Duct tape will last about 5 years, then it sort-of stiffens and loosens. The Nightlight pads are really only good for that long, then they tend to flatten out. Generally it works pretty well. The NightLight pads are about 3/4". The bumps add a bit of insulation when placed up, since the bag will loft into them, if not collapsed with your weight, or, if partially collapsed. With them down, the pad is slightly cooler. This applies to the "pack frame" as well.

I found that the bumps were quite important to stiffness. The ZLite did not work as well, collapsing after a few miles. But, there was only about 1" of pad, so this could also account for the collapse. Two pieces of interlocking bumps measures about the same as the ZLite, but is *much* stiffer when interlocked. Insure you do that, IFF you decide to make one, though it means wasting a couple inches.

Well, as far as pulling away from your body, as I said, this is a "personal preference" deal with 20-25 pounds of pack. With 30, it is noticable to me. But the old G5 is only rated to 15pounds without the pad. Sort of a trade off for the extra food(and weight) needed on longer trips. It works far better than rolling a pad inside the pack and filling it with gear.

For the old Jam, I made one in a rectangular "box" shape to stiffen the bloody thing. I used this a couple times but gave the pack away to a friend after three trips. It worked real well, but I missed the seat.

Generally, I have three differnt NeoAirs, an Inertia, and several different CCF pads and self inflatables. None of the inflatables or self inflatables have nearly the same stiffness, even partially inflated and with tight pack compression. They will crunch up after a few miles. The Jam was particularly bad about weights over 18pounds. The 1/4" CCF is OK *only* on forest duff where I can burrow it in to my body shape. The 1/8" CCF is a cross between a ground cloth and a light pad, it doesn't seem comfortable to me without a LOT of ground prep.

The CCF pads work fairly well for all soft surface sleeping. On hard surfaces (lean-to's, flatter rocks, compacted "used" camp sites,) I prefer the NeoAir. For me, the Klymit Inertia pads do not work as well as the NightLite, NeoAir or Prolite. It seems to work about as well as my old military issue 1/2" CCF pad.

BTW, I am retired, actually an old man, so the wife tells me. Funny, it still feels like I am 25... I have an old back injury, broke my hip, broken arm, wrist, and shoulder. All feel it when I get up in the morning. I *need* a good pad so I am a bit more carefull about them than most, I guess.

Eugene Smith
(Eugeneius) - MLife

Locale: Nuevo Mexico
Re: Re: options on 07/18/2012 07:00:33 MDT Print View


Did you ever get a chance to shoulder Andy's pack back in May? See what he thinks of the pack having done some long days on the CT.

Consider a MYOG pair of pants with two removable CCF butt pad inserts, one for each cheek. This would at the least, fulfill requirement #1.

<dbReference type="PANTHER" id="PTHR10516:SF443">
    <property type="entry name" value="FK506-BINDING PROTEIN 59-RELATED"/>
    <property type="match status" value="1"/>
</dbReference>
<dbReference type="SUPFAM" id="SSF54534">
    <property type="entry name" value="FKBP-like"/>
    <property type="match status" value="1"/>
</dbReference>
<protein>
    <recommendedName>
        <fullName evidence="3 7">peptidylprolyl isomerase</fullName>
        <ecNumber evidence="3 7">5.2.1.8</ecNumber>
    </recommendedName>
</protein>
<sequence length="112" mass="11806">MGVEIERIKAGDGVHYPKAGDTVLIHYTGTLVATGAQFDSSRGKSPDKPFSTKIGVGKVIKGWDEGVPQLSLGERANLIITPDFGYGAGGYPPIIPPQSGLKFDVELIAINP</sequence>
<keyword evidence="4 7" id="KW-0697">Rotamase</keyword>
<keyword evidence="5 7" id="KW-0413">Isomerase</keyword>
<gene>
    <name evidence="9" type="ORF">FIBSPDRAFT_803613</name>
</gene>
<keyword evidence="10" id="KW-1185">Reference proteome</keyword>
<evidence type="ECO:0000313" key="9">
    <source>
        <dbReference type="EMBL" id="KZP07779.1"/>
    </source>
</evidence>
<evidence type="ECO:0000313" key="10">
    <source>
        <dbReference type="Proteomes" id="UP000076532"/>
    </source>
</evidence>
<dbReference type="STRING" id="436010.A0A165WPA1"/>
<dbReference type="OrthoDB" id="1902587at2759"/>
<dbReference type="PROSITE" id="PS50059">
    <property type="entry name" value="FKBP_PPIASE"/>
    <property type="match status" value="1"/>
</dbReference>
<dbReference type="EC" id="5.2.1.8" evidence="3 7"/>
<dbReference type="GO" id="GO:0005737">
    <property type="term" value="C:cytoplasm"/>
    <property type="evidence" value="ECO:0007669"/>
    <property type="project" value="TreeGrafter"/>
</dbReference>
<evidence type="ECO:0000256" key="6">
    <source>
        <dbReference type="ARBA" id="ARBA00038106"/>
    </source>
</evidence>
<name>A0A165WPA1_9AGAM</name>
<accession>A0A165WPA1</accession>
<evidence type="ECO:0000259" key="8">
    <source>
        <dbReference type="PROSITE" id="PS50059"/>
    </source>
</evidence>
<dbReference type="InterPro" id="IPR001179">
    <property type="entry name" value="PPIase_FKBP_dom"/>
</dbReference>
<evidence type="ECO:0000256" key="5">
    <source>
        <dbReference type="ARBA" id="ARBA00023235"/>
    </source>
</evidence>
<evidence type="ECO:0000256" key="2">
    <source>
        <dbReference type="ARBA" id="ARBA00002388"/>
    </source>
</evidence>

Hiking Malto
(gg-man) - F
Proper packing on 07/18/2012 08:31:38 MDT Print View

"Generally, I have three differnt NeoAirs, an Inertia, and several different CCF pads and self inflatables. None of the inflatables or self inflatables have nearly the same stiffness, even partially inflated and with tight pack compression. They will crunch up after a few miles. The Jam was particularly bad about weights over 18pounds. The 1/4" CCF is OK *only* on forest duff where I can burrow it in to my body shape. The 1/8" CCF is a cross between a ground cloth and a light pad, it doesn't seem comfortable to me without a LOT of ground prep."

I think the reason I have not had the issues you describe is one low pack weight, generally not above 15 lbs in the actual pack. ( I should probably note that I store two liters of water and half a days food in hip belt pockets which pulls weight out of the actually main bag. The other factor is how the pack is packed up. All the weight is inthe bottom and the light bulkier stuff is in the top. There is no weight to crunch up.

One last note.... The setup that described my not work in all packs, the Burn is a bit unusual since it is so narrow. I have to fold my mat in sixths to put it in. When my backup gear gets out of storage I will have to try the same setup with my jam.

Edited by gg-man on 07/18/2012 08:35:02 MDT.

William Chilton
(WilliamC3) - MLife

Locale: Antakya
Re: Frameless pack frame +/- sleeping pad ideas (trying to have cake and eat it too) on 07/18/2012 09:24:37 MDT Print View

I've used the MLD Klymit pad with a SMD Swift (internal pad pocket) and it is excellent. It is much stiffer than a Ridgerest and most other ccf pads. I don't think you'd want to use it on the outside of the pack if you hike anywhere with thorny vegetation. I use it under my legs at night. As a pillow, you'd need to fold it and find some way of keeping it folded.

James Marco
(jamesdmarco) - MLife

Locale: Finger Lakes
Re: Proper packing on 07/18/2012 09:33:26 MDT Print View